This week I’ve done two more interviews and am about half way through collecting data. I’m starting to think about how to construct the film and what to do about the stories that have no image.

Yesterday I interviewed David, who worked in Salts Mill from 1968 – 1980, he is the youngest of my subjects so far. He worked for the company that managed the mill, and a number of others around the country, and was responsible for managing the changes in technology that were introduced in that period. He was what used to be called a ‘time and motion’ man, watching the work (and the workers) to see how it (and they) could be made more efficient. But towards the end of his time there, he could see the writing on the wall for the British textile industry and got out, moving into the financial sector.

On Thursday, I had my most successful interview so far. It was with Anthony who worked for 51 years as a plumber in Saltaire. He never worked at Salts Mill, but as he said, he worked ON Salts Mill for 3 days, fixing the flashing on a new connecting bridge between the old and new mill buildings. But he lived in Saltaire and had lots of connections with the Mill, neighbours, friends and colleagues who worked there. As he said, there were many things he didn’t take any notice of at the time, as they were just the background to everyday life. But he was also aware of the changes that were happening and was involved in some of them, for example, changing the lighting in the houses from gas to electricity and installing inside toilets. He collected items that were becoming obselete such as the butchers weights, and washboards, bakelite fuses housings, and kept the in his own ‘museum’.

Anthony also trained as a draftsman, so was very comfortable with drawing. When he arrived for the interview, he presented me with a watercolour painting of the famous Congregational Church in Saltaire that he had done in the week between receiving my letter and our interview. He knew the church intimately, having worked on it over many years, repairing the roof, recasting some of the lead decorations, clearing the gutters. As he said, much of the detail can’t be seen from ground level, but he knew exactly what it looked l like.

Anthony made some wonderful drawings, to accompany his stories, of life in the village and the characters he knew as a child and a young man. I am really looking forward to starting to work on the film and listening to the recordings again.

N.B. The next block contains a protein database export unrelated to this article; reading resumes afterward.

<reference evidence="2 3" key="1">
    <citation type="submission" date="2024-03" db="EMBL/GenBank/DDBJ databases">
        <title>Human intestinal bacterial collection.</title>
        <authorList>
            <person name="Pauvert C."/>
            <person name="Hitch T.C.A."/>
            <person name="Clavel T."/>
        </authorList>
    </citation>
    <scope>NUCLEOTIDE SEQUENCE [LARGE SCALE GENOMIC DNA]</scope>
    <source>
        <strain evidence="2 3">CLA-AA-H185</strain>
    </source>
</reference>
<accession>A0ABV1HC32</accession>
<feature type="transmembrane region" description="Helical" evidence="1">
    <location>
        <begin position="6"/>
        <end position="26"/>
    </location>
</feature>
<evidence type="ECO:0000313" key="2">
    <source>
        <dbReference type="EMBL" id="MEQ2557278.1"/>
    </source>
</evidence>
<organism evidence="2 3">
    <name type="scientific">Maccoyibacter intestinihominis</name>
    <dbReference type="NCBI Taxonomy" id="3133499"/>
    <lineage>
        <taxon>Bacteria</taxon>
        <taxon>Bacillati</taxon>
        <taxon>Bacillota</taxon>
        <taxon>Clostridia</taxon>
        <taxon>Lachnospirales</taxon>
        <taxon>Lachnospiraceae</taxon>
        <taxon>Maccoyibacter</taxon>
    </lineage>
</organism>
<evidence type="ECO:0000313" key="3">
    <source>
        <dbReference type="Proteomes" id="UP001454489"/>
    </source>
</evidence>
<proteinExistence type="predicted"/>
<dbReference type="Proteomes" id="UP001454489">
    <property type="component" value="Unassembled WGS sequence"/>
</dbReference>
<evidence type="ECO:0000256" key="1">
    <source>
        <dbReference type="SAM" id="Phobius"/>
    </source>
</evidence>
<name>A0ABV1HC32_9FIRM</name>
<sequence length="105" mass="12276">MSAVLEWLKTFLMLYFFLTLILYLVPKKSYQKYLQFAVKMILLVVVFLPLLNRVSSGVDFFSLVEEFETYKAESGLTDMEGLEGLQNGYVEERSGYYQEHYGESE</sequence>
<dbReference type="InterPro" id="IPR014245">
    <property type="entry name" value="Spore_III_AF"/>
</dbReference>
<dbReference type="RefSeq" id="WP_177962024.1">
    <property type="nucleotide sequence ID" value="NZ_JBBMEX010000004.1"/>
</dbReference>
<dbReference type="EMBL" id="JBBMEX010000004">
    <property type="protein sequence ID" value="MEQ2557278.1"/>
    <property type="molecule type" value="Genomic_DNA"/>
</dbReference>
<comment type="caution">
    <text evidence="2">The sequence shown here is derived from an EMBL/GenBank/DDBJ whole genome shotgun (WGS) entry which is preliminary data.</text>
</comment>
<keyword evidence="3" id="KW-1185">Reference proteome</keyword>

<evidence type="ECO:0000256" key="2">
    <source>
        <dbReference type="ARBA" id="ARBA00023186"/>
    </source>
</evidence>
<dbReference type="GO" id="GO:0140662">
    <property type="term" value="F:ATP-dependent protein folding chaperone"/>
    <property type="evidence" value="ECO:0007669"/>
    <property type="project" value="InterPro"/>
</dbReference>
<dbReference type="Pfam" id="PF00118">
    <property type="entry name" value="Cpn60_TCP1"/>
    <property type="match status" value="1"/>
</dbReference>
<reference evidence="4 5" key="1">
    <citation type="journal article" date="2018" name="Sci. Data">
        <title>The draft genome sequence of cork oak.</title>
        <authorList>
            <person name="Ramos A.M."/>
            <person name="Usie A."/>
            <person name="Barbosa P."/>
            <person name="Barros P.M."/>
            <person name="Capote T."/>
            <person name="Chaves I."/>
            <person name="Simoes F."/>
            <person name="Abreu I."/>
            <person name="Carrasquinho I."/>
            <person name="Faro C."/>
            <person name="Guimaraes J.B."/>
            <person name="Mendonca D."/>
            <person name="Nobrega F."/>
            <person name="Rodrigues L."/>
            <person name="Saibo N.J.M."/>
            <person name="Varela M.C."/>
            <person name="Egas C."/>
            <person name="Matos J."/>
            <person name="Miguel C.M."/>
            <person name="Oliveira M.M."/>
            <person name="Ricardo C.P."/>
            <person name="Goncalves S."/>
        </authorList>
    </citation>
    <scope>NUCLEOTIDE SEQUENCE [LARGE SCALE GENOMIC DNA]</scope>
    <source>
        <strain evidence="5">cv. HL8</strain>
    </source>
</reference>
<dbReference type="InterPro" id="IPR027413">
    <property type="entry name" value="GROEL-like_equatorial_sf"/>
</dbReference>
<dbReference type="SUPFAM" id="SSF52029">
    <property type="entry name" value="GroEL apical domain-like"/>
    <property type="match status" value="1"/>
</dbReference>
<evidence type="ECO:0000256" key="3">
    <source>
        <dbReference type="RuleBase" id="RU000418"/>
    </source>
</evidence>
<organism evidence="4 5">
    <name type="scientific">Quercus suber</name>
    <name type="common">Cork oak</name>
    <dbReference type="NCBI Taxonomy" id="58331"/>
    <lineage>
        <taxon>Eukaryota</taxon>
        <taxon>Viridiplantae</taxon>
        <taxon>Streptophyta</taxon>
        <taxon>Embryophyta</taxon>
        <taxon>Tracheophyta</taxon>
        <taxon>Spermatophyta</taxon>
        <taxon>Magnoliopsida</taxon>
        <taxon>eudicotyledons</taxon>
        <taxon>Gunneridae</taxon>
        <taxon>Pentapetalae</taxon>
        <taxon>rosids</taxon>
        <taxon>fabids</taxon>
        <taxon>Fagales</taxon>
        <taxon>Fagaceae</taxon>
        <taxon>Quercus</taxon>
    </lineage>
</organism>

It has been over a month since I was able to work on the project with any real attention. A work trip, followed by a residency followed by a family bereavement have got in the way. But two weeks ago I went to the Saltaire Archive – housed in the library of the local college – and look at images of the mill and the work that went on there. The archivist was very busy, but sat me down with books and books of photographs to go through. The best set were from the 30s, a bit too early for my participants. But I pulled out quite a few that I think will be helpful in the project.

At that stage, I was still unsure whether my participants would be able to manage to use the iPad, so I wanted to have images, partly to help jog memories, but also as a fall-back if I was unable to get usable drawings.

So this week I’ve finally done my first two interviews, with Joyce, who worked as a burler and mender in the mill from 1944-1951, and Frank who started learning textile design, but moved into costing and worked at Salts from the mid 1930s for his whole working life, retiring in the 70s.

It is hard to say whether the technology is a barrier for them, because I didn’t see how they got on drawing on paper. Frank found it hard to get used to, and struggled to make a consistent line. and neither of them are used to drawing. I found their images really beautiful, and the stories are fascinating. But since the films will have to stand up alone – the sound will be accessed through headphones – is the image enough to attract people to stop and put on the headphones? It is hard to say at this stage.

My aim is to use this drawing technique to help my interviewees access new memories, but I’m not sure I have achieved that so far. I need to think more about my prompting. in these interviews I asked about locations, because I thought that would be the easiest thing to help them get started with the drawing. But I’m not sure it stimulates them in the right way. Maybe I need them to start by making a drawing on paper and then reproducing it on the iPad. Hmm, need to think.